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  1. ABSTRACT We study the alignments of satellite galaxies, and their anisotropic distribution, with respect to location and orientation of their host central galaxy in MassiveBlack-II (MB-II) and IllustrisTNG simulations. We find that: the shape of the satellite system in haloes of mass ($\gt 10^{13}\, h^{-1}\, \mathrm{M}_{\odot }$) is well aligned with the shape of the central galaxy at z = 0.06 with the mean alignment between the major axes being ∼Δθ = 12° when compared to a uniform random distribution; that satellite galaxies tend to be anisotropically distributed along the major axis of the central galaxy with a stronger alignment in haloes of higher mass or luminosity; and that the satellite distribution is more anisotropic for central galaxies with lower star formation rate, which are spheroidal, and for red central galaxies. Radially, we find that satellites tend to be distributed along the major axis of the shape of the stellar component of central galaxies at smaller scales and the dark matter component on larger scales. We find that the dependence of satellite anisotropy on central galaxy properties and the radial distance is similar in both the simulations with a larger amplitude in MB-II. The orientation of satellite galaxies tends tomore »point toward the location of the central galaxy at small scales and this correlation decreases with increasing distance, and the amplitude of satellite alignment is higher in high-mass haloes. However, the projected ellipticities do not exhibit a scale-dependent radial alignment, as has been seen in some observational measurements.« less
  2. ABSTRACT

    Recent works have shown that weak lensing magnification must be included in upcoming large-scale structure analyses, such as for the Vera C. Rubin Observatory Legacy Survey of Space and Time (LSST), to avoid biasing the cosmological results. In this work, we investigate whether including magnification has a positive impact on the precision of the cosmological constraints, as well as being necessary to avoid bias. We forecast this using an LSST mock catalogue and a halo model to calculate the galaxy power spectra. We find that including magnification has little effect on the precision of the cosmological parameter constraints for an LSST galaxy clustering analysis, where the halo model parameters are additionally constrained by the galaxy luminosity function. In particular, we find that for the LSST gold sample (i < 25.3) including weak lensing magnification only improves the galaxy clustering constraint on Ωm by a factor of 1.03, and when using a very deep LSST mock sample (i < 26.5) by a factor of 1.3. Since magnification predominantly contributes to the clustering measurement and provides similar information to that of cosmic shear, this improvement would be reduced for a combined galaxy clustering and shear analysis. We also confirm that notmore »modelling weak lensing magnification will catastrophically bias the cosmological results from LSST. Magnification must therefore be included in LSST large-scale structure analyses even though it does not significantly enhance the precision of the cosmological constraints.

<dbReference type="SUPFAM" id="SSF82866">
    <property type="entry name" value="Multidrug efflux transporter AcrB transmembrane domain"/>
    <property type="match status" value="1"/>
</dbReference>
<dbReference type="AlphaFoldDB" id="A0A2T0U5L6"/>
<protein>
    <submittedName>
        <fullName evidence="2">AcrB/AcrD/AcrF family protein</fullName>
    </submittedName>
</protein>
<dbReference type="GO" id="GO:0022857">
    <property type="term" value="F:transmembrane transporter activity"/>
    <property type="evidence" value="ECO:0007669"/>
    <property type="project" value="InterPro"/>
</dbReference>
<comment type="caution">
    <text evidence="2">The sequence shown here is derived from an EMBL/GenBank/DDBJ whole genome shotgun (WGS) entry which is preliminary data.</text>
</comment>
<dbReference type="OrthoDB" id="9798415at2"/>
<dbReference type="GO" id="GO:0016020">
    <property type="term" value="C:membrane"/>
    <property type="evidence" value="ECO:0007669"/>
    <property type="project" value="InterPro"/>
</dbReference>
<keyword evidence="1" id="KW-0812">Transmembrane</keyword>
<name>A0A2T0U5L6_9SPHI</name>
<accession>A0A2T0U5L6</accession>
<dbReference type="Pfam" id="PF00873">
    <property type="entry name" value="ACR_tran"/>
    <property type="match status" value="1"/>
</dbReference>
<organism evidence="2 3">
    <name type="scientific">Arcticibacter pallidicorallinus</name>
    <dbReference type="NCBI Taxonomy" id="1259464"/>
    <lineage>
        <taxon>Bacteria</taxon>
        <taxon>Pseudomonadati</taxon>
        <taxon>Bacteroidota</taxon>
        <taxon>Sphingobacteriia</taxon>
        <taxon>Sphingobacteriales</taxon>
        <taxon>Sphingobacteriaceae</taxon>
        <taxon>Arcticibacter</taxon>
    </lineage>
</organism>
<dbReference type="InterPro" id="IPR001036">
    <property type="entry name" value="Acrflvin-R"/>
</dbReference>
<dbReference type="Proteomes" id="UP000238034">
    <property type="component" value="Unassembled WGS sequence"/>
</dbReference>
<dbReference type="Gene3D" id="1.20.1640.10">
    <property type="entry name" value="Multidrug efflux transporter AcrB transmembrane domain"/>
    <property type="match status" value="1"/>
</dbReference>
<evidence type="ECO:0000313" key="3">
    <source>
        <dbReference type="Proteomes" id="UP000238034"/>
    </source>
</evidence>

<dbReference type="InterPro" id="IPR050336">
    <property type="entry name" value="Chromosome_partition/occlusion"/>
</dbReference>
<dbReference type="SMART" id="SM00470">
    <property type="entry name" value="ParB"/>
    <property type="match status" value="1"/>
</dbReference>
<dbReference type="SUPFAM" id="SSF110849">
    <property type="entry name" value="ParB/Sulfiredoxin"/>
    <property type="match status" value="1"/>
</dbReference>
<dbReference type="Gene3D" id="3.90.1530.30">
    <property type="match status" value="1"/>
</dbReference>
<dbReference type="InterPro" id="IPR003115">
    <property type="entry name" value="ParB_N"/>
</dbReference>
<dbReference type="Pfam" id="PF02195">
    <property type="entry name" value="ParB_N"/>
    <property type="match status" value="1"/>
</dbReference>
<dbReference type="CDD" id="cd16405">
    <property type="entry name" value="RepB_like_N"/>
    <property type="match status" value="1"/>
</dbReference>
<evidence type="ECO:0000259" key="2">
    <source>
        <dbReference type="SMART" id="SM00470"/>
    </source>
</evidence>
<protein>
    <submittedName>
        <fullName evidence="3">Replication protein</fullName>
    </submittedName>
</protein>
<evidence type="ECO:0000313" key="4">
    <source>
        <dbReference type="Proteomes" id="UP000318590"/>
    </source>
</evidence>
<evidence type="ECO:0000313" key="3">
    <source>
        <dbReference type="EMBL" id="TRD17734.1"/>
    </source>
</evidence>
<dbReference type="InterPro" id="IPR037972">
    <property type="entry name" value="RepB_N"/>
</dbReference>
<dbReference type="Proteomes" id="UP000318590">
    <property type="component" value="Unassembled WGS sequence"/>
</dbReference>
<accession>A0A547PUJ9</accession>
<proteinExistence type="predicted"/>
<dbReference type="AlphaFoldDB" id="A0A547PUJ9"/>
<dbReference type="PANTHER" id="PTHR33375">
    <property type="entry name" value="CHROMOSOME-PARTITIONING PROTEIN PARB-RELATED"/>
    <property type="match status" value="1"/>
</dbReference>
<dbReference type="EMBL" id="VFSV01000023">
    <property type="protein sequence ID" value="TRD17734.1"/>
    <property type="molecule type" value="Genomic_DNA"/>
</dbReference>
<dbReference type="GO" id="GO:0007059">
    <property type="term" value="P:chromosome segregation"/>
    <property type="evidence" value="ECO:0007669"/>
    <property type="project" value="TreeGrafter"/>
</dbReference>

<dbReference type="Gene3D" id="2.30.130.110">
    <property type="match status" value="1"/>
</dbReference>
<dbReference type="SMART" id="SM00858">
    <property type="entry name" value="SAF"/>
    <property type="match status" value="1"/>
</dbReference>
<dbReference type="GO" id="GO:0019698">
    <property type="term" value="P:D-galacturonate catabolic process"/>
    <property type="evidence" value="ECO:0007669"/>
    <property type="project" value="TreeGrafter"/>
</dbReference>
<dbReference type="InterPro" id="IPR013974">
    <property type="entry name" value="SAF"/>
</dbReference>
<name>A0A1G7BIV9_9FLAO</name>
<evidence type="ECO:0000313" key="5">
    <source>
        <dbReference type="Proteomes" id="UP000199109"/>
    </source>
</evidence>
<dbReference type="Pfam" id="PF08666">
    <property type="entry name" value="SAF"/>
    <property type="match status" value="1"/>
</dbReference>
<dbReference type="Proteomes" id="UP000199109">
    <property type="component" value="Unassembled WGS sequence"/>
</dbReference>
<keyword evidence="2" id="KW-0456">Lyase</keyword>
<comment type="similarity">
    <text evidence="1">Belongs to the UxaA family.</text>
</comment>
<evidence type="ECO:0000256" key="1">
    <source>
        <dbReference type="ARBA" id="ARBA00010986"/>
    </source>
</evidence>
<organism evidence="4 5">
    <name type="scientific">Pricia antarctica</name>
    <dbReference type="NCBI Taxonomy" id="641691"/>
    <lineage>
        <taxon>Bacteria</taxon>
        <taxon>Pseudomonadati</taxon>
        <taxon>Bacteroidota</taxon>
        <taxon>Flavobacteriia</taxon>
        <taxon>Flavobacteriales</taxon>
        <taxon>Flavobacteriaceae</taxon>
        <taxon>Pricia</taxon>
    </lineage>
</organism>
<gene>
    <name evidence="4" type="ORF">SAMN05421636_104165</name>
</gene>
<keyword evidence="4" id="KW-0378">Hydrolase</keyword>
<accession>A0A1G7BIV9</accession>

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  3. We measured the cross-correlation between galaxy weak lensing data from the Kilo Degree Survey (KiDS-1000, DR4) and cosmic microwave background (CMB) lensing data from the Atacama Cosmology Telescope (ACT, DR4) and the Planck Legacy survey. We used two samples of source galaxies, selected with photometric redshifts, (0.1 <  z B  < 1.2) and (1.2 <  z B  < 2), which produce a combined detection significance of the CMB lensing and weak galaxy lensing cross-spectrum of 7.7 σ . With the lower redshift galaxy sample, for which the cross-correlation was detected at a significance of 5.3 σ , we present joint cosmological constraints on the matter density parameter, Ω m , and the matter fluctuation amplitude parameter, σ 8 , marginalising over three nuisance parameters that model our uncertainty in the redshift and shear calibration as well as the intrinsic alignment of galaxies. We find our measurement to be consistent with the best-fitting flat ΛCDM cosmological models from both Planck and KiDS-1000. We demonstrate the capacity of CMB weak lensing cross-correlations to set constraints on either the redshift or shear calibration by analysing a previously unused high-redshift KiDS galaxy sample (1.2 <  z B  < 2), with the cross-correlation detected at a significance of 7 σ .more »This analysis provides an independent assessment for the accuracy of redshift measurements in a regime that is challenging to calibrate directly owing to known incompleteness in spectroscopic surveys.« less